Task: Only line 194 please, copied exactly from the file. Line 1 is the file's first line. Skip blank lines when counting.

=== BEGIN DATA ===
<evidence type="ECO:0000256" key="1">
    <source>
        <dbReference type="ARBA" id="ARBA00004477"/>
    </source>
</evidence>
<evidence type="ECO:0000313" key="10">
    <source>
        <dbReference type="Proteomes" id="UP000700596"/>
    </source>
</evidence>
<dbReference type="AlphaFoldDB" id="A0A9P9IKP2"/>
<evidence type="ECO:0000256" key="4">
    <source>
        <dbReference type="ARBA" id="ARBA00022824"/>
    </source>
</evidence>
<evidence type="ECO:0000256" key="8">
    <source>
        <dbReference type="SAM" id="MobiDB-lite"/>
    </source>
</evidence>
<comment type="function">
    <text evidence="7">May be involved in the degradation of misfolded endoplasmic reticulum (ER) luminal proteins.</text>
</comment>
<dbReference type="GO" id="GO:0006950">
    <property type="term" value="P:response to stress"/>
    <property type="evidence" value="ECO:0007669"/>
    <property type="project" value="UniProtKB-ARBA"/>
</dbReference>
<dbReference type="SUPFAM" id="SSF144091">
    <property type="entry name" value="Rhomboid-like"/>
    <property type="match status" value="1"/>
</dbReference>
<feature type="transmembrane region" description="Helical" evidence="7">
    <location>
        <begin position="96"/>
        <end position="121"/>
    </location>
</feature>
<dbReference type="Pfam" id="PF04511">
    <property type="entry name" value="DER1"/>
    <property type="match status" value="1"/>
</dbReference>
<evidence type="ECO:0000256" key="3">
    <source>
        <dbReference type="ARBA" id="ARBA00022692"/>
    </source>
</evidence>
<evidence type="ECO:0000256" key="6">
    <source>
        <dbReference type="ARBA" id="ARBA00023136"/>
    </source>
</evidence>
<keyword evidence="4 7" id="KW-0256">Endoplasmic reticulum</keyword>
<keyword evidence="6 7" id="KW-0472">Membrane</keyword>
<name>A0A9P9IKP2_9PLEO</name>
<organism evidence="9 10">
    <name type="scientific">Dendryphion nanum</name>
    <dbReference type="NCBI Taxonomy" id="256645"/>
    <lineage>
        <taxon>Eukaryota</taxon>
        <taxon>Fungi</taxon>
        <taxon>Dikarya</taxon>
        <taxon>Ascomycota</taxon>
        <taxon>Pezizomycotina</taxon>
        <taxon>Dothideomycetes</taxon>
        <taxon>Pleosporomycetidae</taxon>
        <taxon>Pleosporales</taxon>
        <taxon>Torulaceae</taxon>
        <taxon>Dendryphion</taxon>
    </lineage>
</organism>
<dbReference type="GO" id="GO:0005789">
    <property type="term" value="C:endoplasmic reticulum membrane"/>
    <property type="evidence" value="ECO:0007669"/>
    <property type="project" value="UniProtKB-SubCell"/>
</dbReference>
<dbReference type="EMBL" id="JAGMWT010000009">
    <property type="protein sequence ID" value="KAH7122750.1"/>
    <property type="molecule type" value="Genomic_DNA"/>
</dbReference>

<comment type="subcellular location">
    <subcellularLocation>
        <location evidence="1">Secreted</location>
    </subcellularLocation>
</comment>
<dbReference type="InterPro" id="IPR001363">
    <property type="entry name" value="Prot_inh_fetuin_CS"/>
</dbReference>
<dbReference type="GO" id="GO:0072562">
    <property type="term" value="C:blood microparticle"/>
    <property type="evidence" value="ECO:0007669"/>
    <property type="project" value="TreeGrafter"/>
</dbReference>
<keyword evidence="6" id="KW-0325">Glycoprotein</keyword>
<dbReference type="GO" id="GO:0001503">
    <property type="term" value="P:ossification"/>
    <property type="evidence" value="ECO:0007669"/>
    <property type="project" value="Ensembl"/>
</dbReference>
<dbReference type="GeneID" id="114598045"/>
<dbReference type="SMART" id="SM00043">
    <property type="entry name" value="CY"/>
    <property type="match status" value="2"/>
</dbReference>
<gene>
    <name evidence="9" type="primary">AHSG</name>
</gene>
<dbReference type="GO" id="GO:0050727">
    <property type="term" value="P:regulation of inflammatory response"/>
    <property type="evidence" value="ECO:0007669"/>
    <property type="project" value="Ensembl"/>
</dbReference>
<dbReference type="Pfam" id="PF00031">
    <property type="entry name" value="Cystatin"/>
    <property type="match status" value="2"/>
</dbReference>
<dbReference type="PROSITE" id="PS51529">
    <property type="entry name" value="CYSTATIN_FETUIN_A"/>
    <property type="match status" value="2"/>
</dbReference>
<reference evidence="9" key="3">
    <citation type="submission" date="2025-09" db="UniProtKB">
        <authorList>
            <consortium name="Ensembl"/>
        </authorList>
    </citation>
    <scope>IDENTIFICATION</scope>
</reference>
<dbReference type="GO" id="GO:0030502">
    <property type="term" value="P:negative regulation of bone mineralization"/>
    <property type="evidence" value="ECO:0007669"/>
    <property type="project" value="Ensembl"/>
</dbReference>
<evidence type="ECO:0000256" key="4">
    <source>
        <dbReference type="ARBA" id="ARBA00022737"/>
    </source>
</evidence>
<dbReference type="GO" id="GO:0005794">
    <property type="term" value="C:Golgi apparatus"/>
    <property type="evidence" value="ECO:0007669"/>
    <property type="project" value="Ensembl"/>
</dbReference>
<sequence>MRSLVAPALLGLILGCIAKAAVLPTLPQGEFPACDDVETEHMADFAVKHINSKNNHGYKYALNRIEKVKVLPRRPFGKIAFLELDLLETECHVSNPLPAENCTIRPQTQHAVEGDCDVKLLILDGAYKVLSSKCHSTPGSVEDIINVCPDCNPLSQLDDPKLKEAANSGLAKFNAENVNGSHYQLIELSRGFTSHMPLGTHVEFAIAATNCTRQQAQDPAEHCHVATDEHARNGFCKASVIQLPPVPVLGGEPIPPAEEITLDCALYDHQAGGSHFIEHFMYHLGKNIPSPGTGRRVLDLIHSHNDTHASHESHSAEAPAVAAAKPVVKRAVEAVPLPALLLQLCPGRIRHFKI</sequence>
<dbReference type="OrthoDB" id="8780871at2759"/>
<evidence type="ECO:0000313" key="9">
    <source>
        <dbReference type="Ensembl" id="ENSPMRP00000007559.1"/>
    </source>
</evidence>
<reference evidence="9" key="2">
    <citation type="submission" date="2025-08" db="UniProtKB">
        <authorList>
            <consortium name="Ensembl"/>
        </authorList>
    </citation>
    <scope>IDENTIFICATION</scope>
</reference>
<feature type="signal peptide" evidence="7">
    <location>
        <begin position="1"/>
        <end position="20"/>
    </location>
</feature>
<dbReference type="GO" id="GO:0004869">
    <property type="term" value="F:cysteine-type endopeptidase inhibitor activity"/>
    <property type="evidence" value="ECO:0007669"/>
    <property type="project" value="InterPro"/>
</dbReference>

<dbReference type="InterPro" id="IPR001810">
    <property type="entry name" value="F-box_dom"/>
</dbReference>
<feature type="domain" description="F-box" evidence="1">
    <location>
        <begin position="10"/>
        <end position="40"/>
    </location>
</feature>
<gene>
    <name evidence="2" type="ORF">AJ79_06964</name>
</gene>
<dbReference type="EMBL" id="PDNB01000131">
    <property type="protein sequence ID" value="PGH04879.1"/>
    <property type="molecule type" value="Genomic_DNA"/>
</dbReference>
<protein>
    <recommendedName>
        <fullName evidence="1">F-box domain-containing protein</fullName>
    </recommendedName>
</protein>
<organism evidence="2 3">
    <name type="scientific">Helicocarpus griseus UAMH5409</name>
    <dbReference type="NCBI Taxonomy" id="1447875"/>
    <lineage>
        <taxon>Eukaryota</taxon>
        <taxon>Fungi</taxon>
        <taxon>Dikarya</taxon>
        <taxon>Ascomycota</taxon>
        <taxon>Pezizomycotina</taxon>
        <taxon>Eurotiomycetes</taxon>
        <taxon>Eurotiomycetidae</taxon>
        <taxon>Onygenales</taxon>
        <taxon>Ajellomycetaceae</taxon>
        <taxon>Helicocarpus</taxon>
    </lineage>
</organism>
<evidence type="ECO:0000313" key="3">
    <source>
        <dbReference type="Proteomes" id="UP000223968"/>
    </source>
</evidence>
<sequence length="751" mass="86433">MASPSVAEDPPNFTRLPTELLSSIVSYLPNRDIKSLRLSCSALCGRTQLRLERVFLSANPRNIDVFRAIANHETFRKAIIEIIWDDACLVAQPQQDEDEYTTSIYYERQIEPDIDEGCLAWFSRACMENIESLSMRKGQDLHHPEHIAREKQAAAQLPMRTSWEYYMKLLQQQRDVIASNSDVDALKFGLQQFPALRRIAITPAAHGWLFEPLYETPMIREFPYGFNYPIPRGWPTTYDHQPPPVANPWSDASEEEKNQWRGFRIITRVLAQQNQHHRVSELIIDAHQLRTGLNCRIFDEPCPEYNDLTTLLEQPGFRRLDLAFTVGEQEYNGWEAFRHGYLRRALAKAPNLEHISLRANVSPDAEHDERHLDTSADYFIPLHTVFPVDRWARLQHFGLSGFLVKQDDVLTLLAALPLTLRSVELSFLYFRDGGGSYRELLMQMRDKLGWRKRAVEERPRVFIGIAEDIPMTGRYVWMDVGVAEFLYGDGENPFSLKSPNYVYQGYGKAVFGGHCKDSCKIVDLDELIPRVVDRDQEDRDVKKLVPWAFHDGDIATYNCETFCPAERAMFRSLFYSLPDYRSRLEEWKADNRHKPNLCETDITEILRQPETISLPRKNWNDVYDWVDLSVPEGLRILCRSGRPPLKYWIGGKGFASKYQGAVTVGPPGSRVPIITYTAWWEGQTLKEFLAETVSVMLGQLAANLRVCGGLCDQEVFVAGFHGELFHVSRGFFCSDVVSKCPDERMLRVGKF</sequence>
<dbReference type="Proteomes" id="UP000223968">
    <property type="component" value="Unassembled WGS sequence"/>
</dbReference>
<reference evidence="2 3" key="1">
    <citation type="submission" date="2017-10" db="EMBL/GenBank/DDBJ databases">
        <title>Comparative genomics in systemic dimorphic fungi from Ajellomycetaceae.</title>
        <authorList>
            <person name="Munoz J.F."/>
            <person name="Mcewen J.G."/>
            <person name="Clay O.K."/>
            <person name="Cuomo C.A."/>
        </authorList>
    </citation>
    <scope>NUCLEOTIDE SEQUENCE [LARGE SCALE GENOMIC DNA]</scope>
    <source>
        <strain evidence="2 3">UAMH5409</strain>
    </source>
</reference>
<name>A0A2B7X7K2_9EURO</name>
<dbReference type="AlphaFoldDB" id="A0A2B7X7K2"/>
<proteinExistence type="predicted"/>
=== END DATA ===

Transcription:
    <dbReference type="NCBI Taxonomy" id="1447875"/>